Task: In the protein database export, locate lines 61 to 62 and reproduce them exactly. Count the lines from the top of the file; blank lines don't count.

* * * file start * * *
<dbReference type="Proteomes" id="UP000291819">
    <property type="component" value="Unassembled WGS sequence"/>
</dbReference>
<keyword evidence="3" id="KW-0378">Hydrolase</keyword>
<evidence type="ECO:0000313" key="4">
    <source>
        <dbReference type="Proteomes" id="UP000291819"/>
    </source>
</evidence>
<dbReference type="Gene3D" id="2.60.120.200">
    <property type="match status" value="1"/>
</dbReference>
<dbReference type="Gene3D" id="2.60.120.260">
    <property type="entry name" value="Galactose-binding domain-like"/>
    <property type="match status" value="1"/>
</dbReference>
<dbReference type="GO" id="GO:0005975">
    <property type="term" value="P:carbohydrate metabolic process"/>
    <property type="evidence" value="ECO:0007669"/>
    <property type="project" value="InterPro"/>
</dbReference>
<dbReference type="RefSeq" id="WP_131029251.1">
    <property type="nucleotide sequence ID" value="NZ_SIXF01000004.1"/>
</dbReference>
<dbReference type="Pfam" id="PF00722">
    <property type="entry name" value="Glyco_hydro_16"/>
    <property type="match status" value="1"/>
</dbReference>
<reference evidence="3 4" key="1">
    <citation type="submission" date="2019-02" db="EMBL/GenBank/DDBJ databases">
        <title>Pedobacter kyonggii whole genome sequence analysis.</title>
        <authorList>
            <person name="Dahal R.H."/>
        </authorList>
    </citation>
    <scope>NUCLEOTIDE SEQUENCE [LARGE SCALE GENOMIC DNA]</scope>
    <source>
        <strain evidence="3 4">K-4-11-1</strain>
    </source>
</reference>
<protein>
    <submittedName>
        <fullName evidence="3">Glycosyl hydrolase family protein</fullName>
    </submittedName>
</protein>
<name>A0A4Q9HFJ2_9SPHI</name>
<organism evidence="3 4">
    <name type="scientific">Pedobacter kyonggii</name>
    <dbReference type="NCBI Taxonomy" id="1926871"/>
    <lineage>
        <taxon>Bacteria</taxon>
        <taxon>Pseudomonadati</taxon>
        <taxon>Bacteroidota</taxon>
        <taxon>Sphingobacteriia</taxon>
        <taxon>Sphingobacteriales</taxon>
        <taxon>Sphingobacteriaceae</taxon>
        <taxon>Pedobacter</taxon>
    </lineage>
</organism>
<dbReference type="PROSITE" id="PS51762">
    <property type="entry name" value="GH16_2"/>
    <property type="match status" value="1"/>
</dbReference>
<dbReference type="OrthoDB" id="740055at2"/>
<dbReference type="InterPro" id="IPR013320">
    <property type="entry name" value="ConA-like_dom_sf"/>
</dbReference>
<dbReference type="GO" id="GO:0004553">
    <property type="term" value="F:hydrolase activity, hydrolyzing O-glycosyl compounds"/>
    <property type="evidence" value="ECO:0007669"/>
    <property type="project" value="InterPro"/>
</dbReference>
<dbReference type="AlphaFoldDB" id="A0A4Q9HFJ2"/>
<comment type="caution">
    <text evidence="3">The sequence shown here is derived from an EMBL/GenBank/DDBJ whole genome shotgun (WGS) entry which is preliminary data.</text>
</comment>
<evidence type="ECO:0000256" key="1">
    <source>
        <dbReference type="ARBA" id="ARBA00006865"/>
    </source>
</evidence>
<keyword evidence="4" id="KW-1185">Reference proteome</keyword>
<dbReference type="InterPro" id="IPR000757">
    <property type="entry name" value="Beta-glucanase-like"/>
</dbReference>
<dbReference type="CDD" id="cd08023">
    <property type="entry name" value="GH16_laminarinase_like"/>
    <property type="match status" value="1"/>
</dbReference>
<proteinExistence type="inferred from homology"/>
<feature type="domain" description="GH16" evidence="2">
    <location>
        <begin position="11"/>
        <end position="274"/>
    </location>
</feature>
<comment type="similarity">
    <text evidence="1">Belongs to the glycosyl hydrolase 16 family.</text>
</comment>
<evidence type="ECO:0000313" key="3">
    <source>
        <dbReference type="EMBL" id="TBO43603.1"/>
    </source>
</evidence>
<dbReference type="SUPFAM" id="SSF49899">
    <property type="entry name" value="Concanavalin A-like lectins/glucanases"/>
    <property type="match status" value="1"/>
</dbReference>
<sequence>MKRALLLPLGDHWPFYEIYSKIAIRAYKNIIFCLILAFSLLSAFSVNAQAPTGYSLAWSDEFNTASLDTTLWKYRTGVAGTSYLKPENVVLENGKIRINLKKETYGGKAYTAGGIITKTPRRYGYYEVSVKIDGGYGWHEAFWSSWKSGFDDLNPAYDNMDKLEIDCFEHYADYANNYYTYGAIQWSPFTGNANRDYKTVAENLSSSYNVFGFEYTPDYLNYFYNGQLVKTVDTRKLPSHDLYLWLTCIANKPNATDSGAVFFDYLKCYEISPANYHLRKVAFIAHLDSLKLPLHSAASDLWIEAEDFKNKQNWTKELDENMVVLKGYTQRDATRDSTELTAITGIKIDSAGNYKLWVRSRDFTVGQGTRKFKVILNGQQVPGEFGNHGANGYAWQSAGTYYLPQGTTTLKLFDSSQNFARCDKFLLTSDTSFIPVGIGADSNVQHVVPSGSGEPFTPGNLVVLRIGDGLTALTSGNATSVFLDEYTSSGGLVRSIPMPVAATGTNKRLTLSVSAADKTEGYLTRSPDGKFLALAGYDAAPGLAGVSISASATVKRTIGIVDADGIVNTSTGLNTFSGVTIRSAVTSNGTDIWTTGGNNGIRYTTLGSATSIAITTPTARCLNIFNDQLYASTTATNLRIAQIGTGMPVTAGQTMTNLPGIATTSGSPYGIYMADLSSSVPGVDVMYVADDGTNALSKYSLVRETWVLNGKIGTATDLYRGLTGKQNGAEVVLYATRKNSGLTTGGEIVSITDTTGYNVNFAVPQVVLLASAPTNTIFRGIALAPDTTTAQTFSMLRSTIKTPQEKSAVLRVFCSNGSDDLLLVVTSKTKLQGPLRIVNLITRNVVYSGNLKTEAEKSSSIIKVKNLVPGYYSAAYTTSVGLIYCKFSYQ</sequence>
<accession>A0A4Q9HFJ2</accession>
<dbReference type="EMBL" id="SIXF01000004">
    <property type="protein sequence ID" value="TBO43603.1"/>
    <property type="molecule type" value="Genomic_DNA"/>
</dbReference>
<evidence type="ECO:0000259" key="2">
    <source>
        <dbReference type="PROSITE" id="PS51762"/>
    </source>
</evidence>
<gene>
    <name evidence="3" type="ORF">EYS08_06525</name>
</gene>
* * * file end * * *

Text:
    <property type="entry name" value="GH16_2"/>
    <property type="match status" value="1"/>